Book Review: Rumors of God: The kind of Faith You’ve Only Heard About

Life is busy. We live like slaves to our fast-paced, suffocating schedules. There’s so much more that God wants to give, tell and show us, but we simply don’t ask. We spend our energy and time in triviality, splashing in the shallow end of our souls. – Pg. 19

Aren’t we searching for something more in our lives? We seek it in new television shows or newer video games. We bury our noses in other realities hoping to find that fulfillment. We put the responsibility on churches to fill us and, “live like slaves to our fast-paced, suffocating schedules. We spend our energy and time in triviality, relegating God to the background. (back cover).”

He seems distant to us, and we resist the idea that God wants to give, say, and show us more; we dismiss it as rumor. But Jesus calls us to a better way. Another dream—an unimagined future. Close the gap between what you hear about and what you see.” – back flap

In my short years as a blogger, I have read many church-bashing blogs. Some blogs have merely caused me to feel compassion for the obvious and real hurt that the writer still feels, and others have simply made me angry. What we don’t realize is how much we’re nailing Jesus in the foot by our unintentional efforts to sabotage our church family. We are more apt to preach the bad that happens in church than to preach the good. In the introduction of this book, Darren and Jon talk about what they believe about church:

We wrote this book because we love the church. Many have the sense that the greatest days of the church are in the past. We humbly disagree. This book is our small rebellion against that notion. We believe that if you listen to the rumors of God, you will hear that God is doing something new in the church. We long to confirm those rumors with our lives.” – Pg. Xvi

Right away I am wooed by his words. How I long to hear those rumors and see God do some amazing things in our churches. Our culture has done a good job in raising a new generation to live with a focus on “me,” and what’s most amazing is how much this generation yearns for truth in the crystal-clear sense; not the muddied water they’d been drinking for so many years. Slowly, the authors rip through our defenses layer-by-layer. “Or the better question may be, why aren’t more of us receiving, finding and opening? (pg. 19),” the author says pointing the finger back at us.

The book is not your typical, build-your-self-esteem book filled with useless advice and words that fail to fulfill the promise written on the back flap. I could relate to it, and I know many in my Praise and Coffee group could relate to it. I know my readers can relate to it. It’s more than a book, but pages of deep thought peeling away our bitterness and shallow reasoning of what we think about church. God, I agree, IS doing something new with church in America. In one paragraph, the author shows HOW God is working in church:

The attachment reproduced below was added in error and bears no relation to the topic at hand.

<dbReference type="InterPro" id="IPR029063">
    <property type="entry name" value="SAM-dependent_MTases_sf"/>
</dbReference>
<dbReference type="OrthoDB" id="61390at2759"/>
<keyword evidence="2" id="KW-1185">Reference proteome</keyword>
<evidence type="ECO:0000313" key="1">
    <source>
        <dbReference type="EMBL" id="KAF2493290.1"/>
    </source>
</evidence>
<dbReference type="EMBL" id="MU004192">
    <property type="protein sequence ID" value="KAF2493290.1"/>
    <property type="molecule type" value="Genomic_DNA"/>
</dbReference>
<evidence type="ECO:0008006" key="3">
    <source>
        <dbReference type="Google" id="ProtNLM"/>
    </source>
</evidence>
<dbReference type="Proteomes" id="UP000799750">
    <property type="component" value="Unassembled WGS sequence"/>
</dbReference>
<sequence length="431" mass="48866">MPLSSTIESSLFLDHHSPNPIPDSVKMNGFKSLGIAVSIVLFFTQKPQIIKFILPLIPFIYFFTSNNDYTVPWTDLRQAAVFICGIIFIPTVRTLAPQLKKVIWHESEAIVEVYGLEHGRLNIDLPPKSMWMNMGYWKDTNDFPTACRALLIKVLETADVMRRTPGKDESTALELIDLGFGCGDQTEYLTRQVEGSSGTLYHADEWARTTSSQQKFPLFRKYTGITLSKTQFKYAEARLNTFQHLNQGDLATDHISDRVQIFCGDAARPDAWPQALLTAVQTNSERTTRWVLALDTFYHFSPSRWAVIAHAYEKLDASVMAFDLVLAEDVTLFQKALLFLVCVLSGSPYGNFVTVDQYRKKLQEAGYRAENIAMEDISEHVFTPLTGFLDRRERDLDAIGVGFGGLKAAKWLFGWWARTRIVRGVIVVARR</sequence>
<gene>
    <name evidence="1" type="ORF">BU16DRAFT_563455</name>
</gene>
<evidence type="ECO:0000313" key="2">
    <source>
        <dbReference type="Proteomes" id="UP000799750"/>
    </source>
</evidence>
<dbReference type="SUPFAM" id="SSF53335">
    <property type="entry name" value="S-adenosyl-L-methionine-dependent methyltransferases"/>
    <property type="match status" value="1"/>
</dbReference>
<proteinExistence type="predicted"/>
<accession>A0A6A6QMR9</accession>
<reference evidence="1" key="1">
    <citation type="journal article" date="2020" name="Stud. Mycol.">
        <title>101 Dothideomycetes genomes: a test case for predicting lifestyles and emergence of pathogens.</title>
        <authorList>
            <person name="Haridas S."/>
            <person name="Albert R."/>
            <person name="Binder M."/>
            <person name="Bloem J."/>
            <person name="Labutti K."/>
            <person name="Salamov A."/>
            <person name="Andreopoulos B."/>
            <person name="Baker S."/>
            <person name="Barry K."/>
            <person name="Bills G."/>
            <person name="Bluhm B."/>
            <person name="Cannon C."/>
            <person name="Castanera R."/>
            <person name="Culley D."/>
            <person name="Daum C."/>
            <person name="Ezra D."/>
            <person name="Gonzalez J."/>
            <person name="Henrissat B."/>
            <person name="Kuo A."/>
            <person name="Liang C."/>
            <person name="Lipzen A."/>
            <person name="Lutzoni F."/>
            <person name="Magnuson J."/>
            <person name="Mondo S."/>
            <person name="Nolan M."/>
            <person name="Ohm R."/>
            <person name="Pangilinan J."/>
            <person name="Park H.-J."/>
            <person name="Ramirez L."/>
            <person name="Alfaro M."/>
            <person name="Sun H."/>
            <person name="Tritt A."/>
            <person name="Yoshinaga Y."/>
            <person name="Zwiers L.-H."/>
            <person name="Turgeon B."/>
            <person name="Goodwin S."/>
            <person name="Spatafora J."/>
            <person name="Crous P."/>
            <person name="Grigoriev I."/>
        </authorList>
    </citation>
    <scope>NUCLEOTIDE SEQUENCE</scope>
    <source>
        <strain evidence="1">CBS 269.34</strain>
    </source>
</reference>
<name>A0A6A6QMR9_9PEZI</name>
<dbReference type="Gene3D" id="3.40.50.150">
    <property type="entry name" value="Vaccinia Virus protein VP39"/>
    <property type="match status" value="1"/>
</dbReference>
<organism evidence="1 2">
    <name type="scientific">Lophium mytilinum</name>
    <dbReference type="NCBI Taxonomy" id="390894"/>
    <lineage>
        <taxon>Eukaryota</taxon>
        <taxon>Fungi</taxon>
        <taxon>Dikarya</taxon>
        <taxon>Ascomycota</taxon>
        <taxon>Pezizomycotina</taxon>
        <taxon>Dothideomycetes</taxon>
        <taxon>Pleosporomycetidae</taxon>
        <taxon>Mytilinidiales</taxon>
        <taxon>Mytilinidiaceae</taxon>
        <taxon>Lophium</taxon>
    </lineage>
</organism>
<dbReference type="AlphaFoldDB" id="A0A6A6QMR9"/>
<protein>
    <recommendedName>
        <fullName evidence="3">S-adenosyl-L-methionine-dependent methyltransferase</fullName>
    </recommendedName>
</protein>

As I walked to the front of the sanctuary, I bumped into a woman who had recently come to Christ. A former atheist, she wanted to tell me about what she was discovering about her new identity as a child of God. I was high-fived by one of the students in our youth group, a kid from the projects who had recently become a Christian, while a Wall Street broker prayed with a friend who was in crisis…As I looked around the room I was overwhelmed. I could not think of another room in the whole city where the recently homeless, famous, lost, newly found, rich, poor, and everything in between could raise their voices and sing as one.” – Pg. 118

Overall, this book is a great read for those (as Alan Hirsch is quoted as saying), “…who are jaded by the church, or have become cynical about the power of the Gospel in our time, Rumors of God is a great antidote.” As a leader of a para-church ministry, I see this book’s great usefulness in softening the bruises of those hurt by church and disillusioned by mans’ idea of God. How can we bring others to the family of Christ if as a family we can’t get along and reflect the kind of love Scripture speaks about? How can we show Christ if we can’t forgive our church family for hurting us?

Who will take that first step if not us?

*Book Provided by The Publisher To Review
I review for BookSneeze®


6 thoughts on “Book Review: Rumors of God: The kind of Faith You’ve Only Heard About”

  1. Sounds like an excellent read! Gonna put it on my to-do list. I’m tired of hearing and reading people who “church bash” so it will be amazing to read something encouraging instead. Thanks for giving your readers the heads up on this one.


  2. Sounds like a relevant book Nikole.

    It is a good stance; that the church is as important now as anytime during history.

    Believers also have to be guarded against becoming too busy within their church–too where the person’s individual relationship with God becomes hurried and stress-filled.


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